Just a quick follow up. I passed the question on to the MultiEd-L list
and had a very helpful reply from Jill Kerper Mora, which I copy
below. First I would mention that there was a passage in a UNESCO
report that I posted on this list a while back in message #79 that
gives an ambiguous impression of what they mean by "subtractive." I
read it to mean bilingual ed. that is used mainly or only to "move
students on" to literacy in an LWC, with no plan for
bilingual/multilingual proficiency or literacy.
"In regions where the language of the learner is not the official or
national language of the country, bilingual and multilingual education
can make mother tongue instruction possible while providing at the
same time the acquisition of languages used in larger areas of the
country and the world. This additive approach to bilingualism is
different from the so called subtractive bilingualism which aims to
move children on to a second language as a language of instruction."
(UNESCO, "Education in a multilingual world, "
, pp. 17-18)
Another related issue is whether the late-exit strategy of L1 (or
other dominant local language) instruction, as opposed to early exit,
makes it less "subtractive." At this point I'm not arguing either way,
but do want to suggest that the use of "subtractive" - a term with
obvious negative connotations - is contested and and in any event may
be misleading to use to describe the old monolingual French-only (or
English-only) models. I used "immersion" in my earlier comments to
describe the latter, but as Dr. Mora points out, that use is also
contested. (Some have, only half-jokingly, suggested "submersion" for
monolingual L2 instruction models.)
From Jill Kerper Mora on MultiEd-L :
"What determines whether or not a program is considered to be based on
an additive or subtractive approach is determined by its goals and
objectives in regard to bilingualism. Subtractive programs see L2
learning as the major and ultimate goal of instruction. These programs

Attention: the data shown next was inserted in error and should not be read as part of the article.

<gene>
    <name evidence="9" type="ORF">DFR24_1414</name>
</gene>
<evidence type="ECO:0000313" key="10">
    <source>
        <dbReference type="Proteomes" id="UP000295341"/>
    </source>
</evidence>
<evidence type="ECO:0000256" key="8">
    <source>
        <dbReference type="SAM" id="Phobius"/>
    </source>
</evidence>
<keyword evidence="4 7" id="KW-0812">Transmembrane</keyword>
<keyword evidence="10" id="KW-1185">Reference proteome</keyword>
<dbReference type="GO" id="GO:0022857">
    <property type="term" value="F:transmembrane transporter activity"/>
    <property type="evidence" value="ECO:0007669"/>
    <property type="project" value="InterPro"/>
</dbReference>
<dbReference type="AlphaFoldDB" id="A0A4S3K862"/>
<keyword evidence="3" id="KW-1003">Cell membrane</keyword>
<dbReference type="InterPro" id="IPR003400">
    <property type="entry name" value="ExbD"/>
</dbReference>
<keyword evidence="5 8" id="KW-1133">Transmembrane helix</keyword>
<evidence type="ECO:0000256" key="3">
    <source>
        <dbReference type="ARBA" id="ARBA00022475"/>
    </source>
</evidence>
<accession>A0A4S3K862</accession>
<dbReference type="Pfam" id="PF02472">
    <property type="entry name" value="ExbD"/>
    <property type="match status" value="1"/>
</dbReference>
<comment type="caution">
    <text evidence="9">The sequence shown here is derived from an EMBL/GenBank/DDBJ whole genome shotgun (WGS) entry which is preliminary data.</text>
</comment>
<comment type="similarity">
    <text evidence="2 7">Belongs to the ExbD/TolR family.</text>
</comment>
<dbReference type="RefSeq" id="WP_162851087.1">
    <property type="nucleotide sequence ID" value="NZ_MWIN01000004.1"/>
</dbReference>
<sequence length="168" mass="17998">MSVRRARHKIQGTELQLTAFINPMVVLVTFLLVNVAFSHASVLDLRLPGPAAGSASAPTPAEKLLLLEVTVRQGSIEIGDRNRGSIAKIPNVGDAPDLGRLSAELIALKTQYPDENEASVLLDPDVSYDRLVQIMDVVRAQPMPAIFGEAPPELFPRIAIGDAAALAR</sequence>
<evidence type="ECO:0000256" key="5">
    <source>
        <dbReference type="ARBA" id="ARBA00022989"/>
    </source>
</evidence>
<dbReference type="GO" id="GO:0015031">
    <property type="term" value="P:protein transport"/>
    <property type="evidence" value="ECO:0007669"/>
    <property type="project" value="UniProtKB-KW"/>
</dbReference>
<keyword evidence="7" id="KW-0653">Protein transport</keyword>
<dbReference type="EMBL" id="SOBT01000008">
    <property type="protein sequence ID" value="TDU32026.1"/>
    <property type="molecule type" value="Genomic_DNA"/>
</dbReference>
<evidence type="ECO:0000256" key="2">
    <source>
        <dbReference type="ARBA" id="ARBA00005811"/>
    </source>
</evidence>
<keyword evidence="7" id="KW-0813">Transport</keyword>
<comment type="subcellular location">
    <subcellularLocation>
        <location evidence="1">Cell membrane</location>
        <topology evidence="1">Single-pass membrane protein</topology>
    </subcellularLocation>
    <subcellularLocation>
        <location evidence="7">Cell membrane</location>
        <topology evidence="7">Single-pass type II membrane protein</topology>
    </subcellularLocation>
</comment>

are not concerned with building and or/preserving L1 abilities and
skills because of their inate value to the learner, but may employ L1
as a tool for learning L2. Therefore, transitional bilingual education
programs are often considered subtractive because L1 is used
temporarily as a tool for learning L2 and eventually phased out.
Bilingualism and/or biliteracy per se are not the objective of such
programs, even though they may be an artifact of bilingual
instruction. The two program models considered to be additive are
maintenance (also called developmental bilingual programs) and dual
immersion (two-way bilingual education). In actuality, the term
"immersion" was used by second-language and foreign language educators
to describe additive programs that serve a homogeneous group of L1
speakers of a particular language or mixed groups with two different
L1s taught by fully proficient bilingual teachers with the goal of
adding proficiency in the L2 while maintaining skills in L1. The term
has been so successfully co-opted by proponents of English-only
instruction that it has limited use now among bilingual educators. So,
yes, this term can and usually does refer to subtractive programs.
"I hope this helps. See my web page on this topic at this URL:
--- In Multilingual_Literacy@yahoogroups.com
, "Donald Z. Osborn"
> Thank you Barbara and 'Tope for your comments. It seems we have a
> issue or two here. 'Tope brings up some more complicated
> context that we should take up, but I wanted to address the quote
> kindly supplied.
> As a non-expert in this field,* I been given to understand that
there is a
> different definition of "subtractive" than the one below. What they call
> "subtractive model" I've heard called "immersion." What they call
> model(s)" I've understood to be "subtractive bilingual approach(es)"
> instruction is primarily a way of getting to L2 instruction, and L1 is
> abandoned as a language of instruction or discourse in favor of L2).
> approach in the latter schema is "additive bilingual," in which L1
> abandoned but continues to be used along with L2.
... [rest deleted]